Dominic D’Agostino contributes to dog rescue by helping Humane Society of Tampa Bay, which will hold the 30th Annual Bark in the Park on March 25, 2017. This event raises awareness for pet adoption and for pet fostering programs and has been growing every year
The 30th Annual Bark in the Park will take place from 11:00 a.m. to 3:00 p.m. at Curtis Hixon Waterfront Park. The event involves a pet festival along with a 1-mile Walk for Animals along the river. The Bark in the Park will feature a number of activities for animals, such as a Doggie Fun Zone and a pop-up dog park. The event will also include over 70 rescue groups and vendors, food trucks, craft beer and wine, live music performed by Stereo FM, and balloons and face painting for children.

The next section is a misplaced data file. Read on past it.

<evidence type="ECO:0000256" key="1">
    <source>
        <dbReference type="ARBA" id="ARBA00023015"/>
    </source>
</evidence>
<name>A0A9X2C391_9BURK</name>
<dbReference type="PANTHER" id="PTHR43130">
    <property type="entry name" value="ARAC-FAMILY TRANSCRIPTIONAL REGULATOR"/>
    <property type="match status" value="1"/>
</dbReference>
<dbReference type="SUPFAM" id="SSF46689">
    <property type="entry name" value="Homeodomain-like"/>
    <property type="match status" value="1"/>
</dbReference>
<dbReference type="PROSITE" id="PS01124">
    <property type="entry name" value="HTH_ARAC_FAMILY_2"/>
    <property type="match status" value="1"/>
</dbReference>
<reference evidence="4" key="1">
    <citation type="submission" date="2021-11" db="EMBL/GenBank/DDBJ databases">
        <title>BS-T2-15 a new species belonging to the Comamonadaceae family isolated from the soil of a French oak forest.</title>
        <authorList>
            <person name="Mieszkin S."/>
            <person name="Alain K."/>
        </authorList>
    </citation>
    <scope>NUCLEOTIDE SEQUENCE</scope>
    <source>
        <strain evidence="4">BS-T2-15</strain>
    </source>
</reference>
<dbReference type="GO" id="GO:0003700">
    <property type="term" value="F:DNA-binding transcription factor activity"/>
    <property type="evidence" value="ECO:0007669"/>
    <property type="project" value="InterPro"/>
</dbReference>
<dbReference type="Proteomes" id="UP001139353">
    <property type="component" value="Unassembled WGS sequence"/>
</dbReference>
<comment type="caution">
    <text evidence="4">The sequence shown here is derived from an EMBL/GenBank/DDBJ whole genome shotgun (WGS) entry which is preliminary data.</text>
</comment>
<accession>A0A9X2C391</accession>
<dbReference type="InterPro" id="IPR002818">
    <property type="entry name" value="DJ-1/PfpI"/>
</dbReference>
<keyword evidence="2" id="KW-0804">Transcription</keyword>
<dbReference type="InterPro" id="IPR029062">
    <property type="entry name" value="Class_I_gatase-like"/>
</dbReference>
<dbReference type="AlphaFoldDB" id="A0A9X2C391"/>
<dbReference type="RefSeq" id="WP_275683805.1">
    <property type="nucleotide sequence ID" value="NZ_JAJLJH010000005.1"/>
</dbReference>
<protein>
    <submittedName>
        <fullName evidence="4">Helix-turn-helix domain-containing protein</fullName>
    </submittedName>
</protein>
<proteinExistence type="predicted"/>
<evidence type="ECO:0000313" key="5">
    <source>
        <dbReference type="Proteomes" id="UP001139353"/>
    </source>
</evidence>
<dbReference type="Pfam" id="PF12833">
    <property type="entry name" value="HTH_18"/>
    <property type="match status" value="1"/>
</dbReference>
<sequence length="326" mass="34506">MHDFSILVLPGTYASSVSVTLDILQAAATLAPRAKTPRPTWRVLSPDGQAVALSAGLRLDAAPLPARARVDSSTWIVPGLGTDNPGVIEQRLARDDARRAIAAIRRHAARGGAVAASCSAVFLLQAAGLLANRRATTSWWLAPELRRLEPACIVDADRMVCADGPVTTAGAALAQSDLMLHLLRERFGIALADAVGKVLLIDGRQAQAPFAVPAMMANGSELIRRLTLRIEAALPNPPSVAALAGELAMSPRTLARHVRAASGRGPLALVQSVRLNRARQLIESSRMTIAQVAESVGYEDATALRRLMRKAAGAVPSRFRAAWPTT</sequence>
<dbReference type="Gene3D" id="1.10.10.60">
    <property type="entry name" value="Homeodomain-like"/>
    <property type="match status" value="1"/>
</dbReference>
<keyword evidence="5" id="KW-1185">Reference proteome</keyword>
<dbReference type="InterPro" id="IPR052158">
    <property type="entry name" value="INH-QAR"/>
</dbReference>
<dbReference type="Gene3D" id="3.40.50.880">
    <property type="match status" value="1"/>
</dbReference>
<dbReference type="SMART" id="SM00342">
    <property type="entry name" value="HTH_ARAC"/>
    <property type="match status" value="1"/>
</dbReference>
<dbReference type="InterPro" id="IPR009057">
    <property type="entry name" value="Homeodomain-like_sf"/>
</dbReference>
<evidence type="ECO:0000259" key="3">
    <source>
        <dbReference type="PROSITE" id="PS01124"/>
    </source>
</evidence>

Admission is free for those who participate in the fundraising walk, while the nonparticipants’ fee is $20. All proceeds go toward caring for homeless animals at the Humane Society of Tampa Bay. To register for the event, visit BarkInTheParkTampa.com